Not all of them are academically gifted. This doesn't mean these types are not clever, though it is certainly true there are also a lot of not clever people in the melting pot. Turn on daytime TV - they tend to be sitting on chat show armchairs screaming at someone with a caption in the bottom corner of the screen along the lines of "I'm throwing out my daughter because she's having a third child by her brother". You know the shows. Remember - one man, one vote. Gotta love democracy. Getting off track…
The point is it was a Labour policy that focused everyone incorrectly on university when it didn't do them or us (John Q. Taxpayer) much good. It was them who forgot the 50% as well as misleading into wasteful courses a good 10-20%. When anyone mentioned that university was perhaps not the best for all involved (taxpayer and student) you were an elitist bastard trying to keep the poor out of the secret garden.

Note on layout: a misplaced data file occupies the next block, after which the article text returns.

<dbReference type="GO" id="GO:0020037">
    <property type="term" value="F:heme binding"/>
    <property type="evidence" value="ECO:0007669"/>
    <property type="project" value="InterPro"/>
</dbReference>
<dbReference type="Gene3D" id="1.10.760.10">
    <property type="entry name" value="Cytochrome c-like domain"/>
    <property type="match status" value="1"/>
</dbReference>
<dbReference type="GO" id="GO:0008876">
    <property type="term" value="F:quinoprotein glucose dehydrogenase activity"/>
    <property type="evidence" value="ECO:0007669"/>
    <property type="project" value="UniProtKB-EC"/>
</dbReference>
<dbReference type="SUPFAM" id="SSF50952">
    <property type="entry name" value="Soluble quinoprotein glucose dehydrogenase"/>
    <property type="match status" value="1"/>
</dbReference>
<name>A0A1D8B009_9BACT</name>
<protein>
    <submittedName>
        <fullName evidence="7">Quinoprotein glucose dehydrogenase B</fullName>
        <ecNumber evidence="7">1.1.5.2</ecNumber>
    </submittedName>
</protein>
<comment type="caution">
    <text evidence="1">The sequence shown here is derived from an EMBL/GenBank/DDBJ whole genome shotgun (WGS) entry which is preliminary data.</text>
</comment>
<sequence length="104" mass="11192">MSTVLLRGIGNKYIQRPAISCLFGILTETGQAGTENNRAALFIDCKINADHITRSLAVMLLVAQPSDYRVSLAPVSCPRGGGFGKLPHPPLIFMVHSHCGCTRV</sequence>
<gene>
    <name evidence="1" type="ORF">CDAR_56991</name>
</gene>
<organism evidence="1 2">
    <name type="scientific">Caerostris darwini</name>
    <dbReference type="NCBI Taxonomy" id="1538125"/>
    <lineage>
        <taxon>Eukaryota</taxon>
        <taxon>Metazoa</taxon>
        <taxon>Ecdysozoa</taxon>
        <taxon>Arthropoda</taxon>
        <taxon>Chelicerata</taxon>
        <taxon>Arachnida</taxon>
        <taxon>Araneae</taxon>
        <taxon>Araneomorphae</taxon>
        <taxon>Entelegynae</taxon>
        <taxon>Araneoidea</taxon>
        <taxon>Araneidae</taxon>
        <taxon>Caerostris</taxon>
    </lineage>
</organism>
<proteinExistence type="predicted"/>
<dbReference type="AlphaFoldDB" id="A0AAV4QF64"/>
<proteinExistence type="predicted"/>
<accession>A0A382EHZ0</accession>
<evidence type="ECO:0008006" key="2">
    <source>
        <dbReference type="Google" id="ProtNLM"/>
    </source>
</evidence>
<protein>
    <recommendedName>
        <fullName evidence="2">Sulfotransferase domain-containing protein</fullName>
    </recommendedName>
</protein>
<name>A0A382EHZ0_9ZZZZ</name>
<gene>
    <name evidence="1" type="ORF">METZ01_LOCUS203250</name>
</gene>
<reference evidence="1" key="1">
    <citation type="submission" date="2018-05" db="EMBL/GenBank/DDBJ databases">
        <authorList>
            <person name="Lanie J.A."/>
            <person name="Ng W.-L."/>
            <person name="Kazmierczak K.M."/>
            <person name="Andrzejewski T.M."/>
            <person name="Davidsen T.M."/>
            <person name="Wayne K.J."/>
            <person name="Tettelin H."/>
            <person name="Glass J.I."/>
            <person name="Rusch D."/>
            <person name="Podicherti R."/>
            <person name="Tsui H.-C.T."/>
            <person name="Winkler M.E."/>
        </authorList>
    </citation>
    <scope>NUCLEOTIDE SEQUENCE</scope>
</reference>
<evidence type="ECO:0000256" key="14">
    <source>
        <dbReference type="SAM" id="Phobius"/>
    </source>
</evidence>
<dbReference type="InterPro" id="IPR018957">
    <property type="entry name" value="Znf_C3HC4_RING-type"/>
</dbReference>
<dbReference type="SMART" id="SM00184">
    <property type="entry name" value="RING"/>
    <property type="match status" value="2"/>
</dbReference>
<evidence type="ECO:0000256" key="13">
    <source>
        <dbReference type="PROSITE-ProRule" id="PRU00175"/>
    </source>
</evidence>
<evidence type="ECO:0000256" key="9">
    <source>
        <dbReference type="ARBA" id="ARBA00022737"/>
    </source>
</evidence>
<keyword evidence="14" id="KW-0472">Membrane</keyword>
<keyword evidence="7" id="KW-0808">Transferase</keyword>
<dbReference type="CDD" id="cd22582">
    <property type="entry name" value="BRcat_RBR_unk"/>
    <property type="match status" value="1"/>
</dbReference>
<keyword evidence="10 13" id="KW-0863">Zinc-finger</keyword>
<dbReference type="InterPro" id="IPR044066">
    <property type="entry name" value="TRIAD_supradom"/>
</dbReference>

The same is broadly true of secondary education, which is why I for one am delighted by Red Ed's 'idea'. It certainly is about time that we worked out that we can't all be PR men, city bankers and CEOs and that it might be an idea to play to people's strengths rather than patronise them by suggesting academia is the only way forwards. Not just is there not room for everyone to have these jobs, some people will be shit at them - including some who actually do have the jobs I hear you say. For years anyone suggesting offering less academic and more technical courses to those more adept at the latter and less adept at the former was again, you guessed it, elitist right wing scum who was trying to limit the chances of the lower classes by sending them down the mines instead of up to Oxford. Or something like that.